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The kill chain

The kill chain

(also the cyber kill chain)

The kill chain definition

The kill chain is a cyberattack deconstruction model that helps to understand the structure of the cyberattack. Professionals and organizations use this step-by-step approach to identify and prevent malicious activity and cyberattacks in the future. Usually, the kill chain model contains eight stages.

See also: spyware, anti-malware

The stages of the kill chain

  • Reconnaissance: During this stage, attackers gather vast information about the potential target. This stage includes activities such as determining the target’s vulnerabilities and exploring entry points. The success rate usually depends on the amount of useful information gathered. Then the data is transformed into a plan of action.
  • Weaponization: At this stage, the attacker creates a weapon known as an attack vector based on the gathered information and targets vulnerabilities in the reconnaissance stage. Vectors can include ransomware, remote access malware, worms, trojans, or viruses that could bypass the target’s security measures.
  • Delivery: The attacker delivers the attack weapon to the target’s network or system at this stage. Attackers use various mediums to reach success. The most frequent may include phishing emails, email attachments, links to malicious websites, and even social engineering techniques.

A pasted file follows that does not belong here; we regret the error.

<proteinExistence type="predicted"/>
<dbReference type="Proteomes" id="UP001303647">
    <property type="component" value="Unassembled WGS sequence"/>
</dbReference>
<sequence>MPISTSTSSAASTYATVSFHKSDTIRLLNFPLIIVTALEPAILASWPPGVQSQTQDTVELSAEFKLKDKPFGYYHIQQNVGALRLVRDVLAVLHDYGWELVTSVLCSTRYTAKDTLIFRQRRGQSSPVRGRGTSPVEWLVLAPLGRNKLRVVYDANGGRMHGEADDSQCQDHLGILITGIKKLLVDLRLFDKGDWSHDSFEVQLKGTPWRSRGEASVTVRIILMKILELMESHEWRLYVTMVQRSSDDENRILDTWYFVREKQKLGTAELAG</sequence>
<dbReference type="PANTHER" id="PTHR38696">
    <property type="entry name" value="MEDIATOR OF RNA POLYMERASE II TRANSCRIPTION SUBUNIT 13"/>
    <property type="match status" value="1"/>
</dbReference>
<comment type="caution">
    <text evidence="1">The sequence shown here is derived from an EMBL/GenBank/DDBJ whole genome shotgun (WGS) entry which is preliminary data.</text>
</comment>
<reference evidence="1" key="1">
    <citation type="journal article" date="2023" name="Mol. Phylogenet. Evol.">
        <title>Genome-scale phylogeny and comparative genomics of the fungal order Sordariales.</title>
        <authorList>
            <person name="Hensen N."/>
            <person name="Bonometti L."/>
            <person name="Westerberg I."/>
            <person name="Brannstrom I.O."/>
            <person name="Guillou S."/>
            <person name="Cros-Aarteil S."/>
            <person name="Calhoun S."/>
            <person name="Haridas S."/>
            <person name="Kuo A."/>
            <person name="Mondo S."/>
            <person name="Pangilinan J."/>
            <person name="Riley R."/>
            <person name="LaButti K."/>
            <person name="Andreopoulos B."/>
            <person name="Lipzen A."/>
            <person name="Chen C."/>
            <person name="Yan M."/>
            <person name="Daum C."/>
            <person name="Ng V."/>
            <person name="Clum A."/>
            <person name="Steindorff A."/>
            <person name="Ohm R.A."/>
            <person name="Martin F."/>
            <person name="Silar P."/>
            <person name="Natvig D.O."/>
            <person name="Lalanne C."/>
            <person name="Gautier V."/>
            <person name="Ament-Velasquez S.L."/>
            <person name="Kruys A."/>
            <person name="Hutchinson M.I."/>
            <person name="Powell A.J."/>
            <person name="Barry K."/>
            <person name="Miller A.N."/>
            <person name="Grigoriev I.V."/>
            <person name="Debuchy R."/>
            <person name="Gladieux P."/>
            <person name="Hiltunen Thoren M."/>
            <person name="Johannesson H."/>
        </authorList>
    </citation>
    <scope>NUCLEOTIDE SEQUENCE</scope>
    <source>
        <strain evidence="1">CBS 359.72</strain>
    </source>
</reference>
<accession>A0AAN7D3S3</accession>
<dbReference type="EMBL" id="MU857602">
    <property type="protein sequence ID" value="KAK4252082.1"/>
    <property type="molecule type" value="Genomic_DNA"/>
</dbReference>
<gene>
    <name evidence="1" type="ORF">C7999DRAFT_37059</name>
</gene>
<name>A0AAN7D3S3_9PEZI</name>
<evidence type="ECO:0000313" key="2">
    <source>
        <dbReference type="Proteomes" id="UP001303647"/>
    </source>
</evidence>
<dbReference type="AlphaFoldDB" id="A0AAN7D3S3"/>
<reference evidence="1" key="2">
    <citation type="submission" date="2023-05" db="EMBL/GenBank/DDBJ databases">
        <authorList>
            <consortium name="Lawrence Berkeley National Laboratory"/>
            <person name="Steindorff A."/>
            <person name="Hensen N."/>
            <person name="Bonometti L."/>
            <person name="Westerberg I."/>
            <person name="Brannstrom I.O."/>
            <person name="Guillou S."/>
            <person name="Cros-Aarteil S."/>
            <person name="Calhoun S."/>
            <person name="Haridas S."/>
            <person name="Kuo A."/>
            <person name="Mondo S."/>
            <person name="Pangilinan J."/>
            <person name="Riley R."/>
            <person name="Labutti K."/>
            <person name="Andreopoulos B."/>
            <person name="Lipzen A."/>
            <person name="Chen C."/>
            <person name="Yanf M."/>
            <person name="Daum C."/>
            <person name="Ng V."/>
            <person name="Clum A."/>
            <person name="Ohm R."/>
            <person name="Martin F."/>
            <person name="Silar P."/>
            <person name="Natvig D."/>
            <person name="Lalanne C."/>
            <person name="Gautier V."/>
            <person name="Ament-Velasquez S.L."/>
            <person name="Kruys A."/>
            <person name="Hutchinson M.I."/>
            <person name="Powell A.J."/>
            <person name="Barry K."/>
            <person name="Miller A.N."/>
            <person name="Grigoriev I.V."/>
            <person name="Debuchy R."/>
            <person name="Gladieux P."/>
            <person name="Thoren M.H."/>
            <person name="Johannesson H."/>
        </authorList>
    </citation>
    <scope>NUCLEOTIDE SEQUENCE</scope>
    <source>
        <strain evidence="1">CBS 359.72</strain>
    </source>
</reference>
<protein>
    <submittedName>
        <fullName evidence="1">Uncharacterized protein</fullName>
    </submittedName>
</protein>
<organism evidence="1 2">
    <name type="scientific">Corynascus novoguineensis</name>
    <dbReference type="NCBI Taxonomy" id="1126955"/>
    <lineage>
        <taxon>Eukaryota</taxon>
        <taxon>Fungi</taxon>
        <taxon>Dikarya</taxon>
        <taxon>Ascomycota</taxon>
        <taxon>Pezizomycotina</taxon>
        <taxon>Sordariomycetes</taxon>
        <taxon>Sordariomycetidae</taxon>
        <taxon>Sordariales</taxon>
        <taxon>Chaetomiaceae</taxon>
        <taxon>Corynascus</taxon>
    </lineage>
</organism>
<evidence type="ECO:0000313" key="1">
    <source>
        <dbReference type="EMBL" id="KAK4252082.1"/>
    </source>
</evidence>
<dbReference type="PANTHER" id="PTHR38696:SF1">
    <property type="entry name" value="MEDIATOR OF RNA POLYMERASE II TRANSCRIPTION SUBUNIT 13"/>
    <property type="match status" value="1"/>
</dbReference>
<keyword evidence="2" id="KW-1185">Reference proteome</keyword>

• Exploitation: The attacker installs malicious codes or software into the target’s system at this stage. That opens the opportunity to further exploit the network system by running various commands and scripts to modify security certificates. Exploitation attacks may include dynamic data exchange, scripting, and local job scheduling.
  • Installation: After the exploitation phase, the attacker establishes a stable ground for further attacks and more control. That usually includes creating back doors into the target’s systems, modifying system files, and creating new user accounts. This stage is a foundation for the command and control phase.
  • Command and Control: In the command and control stage, the attacker creates a channel for further communication with the compromised system or network. This maneuver lets the attacker carry out more malicious activities. At this stage, the attacker is more likely to use encryption and other standard methods in order to disguise his activity and avoid further detection.
  • Actions on Objectives: In this final Lockheed Martin’s cyber kill chain stage, attackers execute the final steps in achieving their primary objectives, which often include stealing sensitive data, disrupting the systems by causing damage to the network, or even compromising the whole system to use it as a platform for further malicious attacks.
  • Monetization: During the monetization stage, attackers try to capitalize and profit from successful attacks by selling sensitive information in the back markets, or using compromised network systems for crypto-jacking, even extorting their victims for ransom payments. The main attacker’s goal is to extract as much monetary value as possible without being identified or caught.

Further reading

Ultimate digital security